Film and television versions of War and Peace have to steer a tricky course between romance and reverence. The 20-part BBC dramatisation in 1972 may have been a bit too much, beginning ominously with three minutes of a footman setting dinner plates on Count Rostov’s table, though Anthony Hopkins inhabited Pierre’s fumbling big-heartedness as though born for it, which is more than can be said for Henry Fonda in the 1956 King Vidor picture, basically Gone with the Balalaika. Bondarchuk’s stupendous movie has been the most faithful to the book and, with 13,000 Soviet soldiers and a budget of at least $70m in today’s money, you certainly knew you were in a war zone. I first saw it in Paris in 1966 in two parts; the first ending with the battle of Borodino, after which the audience exited ashen-faced, not unlike the remnant of the Grande Armée departing Moscow. Later, it was hideously dubbed and butchered for anglophone audiences. But I screened a sumptuously restored, uncut print at my local indie movie house on a hot July day a few years back, with only a 15-minute intermission for a compassionate dose of Stoli. Not a soul departed before the end. Bondarchuk used breathtaking helicopter photography and dizzy crane shots. His cameramen roller-skated through the dancers in the ball scene, synchronising their movements with the lilt of the waltz. The battle sequences, in their chaotic din and hacking slaughter, are the most historically credible ever filmed and the Borodino sequence, nearly 20 minutes long, ends with one of the most astonishing aerial shots in all of cinema: cavalry charges performing an endlessly looping ballet of carnage, while fire blooms from the cannon and infantry stagger back and forth in blind futility. That Olympian top-shot, both omniscient and despairing, exactly translates into film Prince Andrei’s brutal eve-of-battle exclamation to his ingenuous friend Pierre (come to see the battle dressed in a white topper). “War”, says Andrei, “is the vilest thing in the world . . . [men] come together to kill each other, they slaughter and maim tens of thousands . . . and then they say prayers of thanksgiving for having slaughtered so many people . . . how does God look down and listen to them?”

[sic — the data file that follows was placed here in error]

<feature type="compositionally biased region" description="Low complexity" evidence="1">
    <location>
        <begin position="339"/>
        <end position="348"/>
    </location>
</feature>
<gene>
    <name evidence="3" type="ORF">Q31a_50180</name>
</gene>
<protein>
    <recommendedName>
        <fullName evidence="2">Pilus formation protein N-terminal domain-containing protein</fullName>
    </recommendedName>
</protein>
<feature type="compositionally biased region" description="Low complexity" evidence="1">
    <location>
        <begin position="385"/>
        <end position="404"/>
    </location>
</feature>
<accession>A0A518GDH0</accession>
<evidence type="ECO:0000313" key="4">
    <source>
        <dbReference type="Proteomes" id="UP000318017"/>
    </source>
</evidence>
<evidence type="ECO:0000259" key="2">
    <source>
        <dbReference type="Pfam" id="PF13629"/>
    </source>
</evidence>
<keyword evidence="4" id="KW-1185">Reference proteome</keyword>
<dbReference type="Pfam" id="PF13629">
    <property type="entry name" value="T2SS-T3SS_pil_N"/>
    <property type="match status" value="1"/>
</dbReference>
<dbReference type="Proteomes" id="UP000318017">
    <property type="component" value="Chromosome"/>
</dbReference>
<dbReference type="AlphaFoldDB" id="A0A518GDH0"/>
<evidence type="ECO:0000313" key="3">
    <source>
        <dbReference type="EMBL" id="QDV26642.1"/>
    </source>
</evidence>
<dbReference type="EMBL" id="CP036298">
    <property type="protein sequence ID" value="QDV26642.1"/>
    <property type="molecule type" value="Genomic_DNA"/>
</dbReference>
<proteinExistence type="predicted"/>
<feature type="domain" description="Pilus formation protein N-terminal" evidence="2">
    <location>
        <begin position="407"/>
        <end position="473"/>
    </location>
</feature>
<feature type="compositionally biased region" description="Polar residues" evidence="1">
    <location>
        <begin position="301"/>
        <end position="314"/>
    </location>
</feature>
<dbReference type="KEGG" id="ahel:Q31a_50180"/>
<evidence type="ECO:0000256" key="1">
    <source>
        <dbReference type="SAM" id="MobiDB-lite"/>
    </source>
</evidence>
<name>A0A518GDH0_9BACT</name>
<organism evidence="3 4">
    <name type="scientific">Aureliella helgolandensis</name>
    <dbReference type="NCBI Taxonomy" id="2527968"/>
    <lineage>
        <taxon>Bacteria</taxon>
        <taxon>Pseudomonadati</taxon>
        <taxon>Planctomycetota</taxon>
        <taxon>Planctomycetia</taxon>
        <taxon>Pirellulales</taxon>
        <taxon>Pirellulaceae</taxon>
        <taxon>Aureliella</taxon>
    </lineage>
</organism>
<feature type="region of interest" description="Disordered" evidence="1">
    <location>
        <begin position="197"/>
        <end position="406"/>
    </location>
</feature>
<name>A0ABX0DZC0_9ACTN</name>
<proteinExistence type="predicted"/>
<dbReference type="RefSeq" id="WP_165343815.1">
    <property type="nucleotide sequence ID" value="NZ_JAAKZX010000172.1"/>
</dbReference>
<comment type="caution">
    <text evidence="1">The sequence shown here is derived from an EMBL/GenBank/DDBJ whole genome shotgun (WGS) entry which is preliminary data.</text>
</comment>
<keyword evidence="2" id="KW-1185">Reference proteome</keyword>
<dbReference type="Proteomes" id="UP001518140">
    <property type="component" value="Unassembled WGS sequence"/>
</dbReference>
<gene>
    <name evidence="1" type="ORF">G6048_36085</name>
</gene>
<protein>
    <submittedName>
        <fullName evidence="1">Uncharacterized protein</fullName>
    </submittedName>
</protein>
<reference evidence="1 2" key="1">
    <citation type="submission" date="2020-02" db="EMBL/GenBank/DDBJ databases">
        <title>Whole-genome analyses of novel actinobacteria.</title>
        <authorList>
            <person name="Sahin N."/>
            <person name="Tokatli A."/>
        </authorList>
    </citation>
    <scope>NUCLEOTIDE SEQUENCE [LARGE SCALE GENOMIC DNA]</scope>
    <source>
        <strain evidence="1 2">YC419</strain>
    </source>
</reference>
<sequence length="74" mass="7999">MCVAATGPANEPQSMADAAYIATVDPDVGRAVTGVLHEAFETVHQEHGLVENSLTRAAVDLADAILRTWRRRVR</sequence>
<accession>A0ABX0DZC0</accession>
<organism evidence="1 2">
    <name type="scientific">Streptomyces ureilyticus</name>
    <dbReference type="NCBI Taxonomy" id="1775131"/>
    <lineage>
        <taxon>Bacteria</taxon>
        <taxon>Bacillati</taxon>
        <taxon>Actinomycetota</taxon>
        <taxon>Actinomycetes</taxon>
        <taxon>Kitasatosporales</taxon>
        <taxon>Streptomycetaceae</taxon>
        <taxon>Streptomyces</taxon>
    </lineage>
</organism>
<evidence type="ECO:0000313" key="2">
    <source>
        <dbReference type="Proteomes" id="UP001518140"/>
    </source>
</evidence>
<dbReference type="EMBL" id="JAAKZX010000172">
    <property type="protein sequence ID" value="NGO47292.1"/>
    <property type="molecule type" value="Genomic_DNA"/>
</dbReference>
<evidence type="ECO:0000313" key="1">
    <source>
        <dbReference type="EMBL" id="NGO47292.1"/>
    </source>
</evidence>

Bondarchuk was also brilliant at the intimate moments and understood how important soundscape was to Tolstoy. We are first introduced to Andrei’s father, the martinet Prince Nikolai Bolkonsky, as he walks through the autumnal woods of his estate. A Haydn minuet plays over the action; all very pretty. But then the camera tracks back to reveal an actual quartet playing for the prince beneath the trees, which is precisely what a serf orchestra used to do every time Tolstoy’s maternal grandfather chose to go for a stroll. When the walk was over, as Rosamund Bartlett’s fine biography of Tolstoy tells us, the serf violinists went back to feeding the pigs.
The uncanny physical immediacy of War and Peace is the result of Tolstoy bringing together personal memory, family history and dense archival research into the making of his narrative. His hero, he said, was truth. Before writing the Borodino chapters he walked the battlefield in the company of a 12-year-old boy for several days. But other kinds of memory-archive came into play, too. His presence at the siege of Sevastopol in the Crimean war, both as soldier and war reporter, gave Tolstoy first-hand knowledge of what it felt and sounded like when shells landed and bullets came flying like “flocks of birds”. The figure of his rustic “Uncle” ’s Tatar mistress is drawn from Tolstoy’s earlier service in the Caucasus, plus his own affair with the wife of one of his serfs, who bore him a child. Earthiness was everything. Where sensation was most intense in his memory, as in the book’s wolf hunt or the Christmas Eve sleigh ride, fake moustaches applied with burnt cork, his prose takes wing.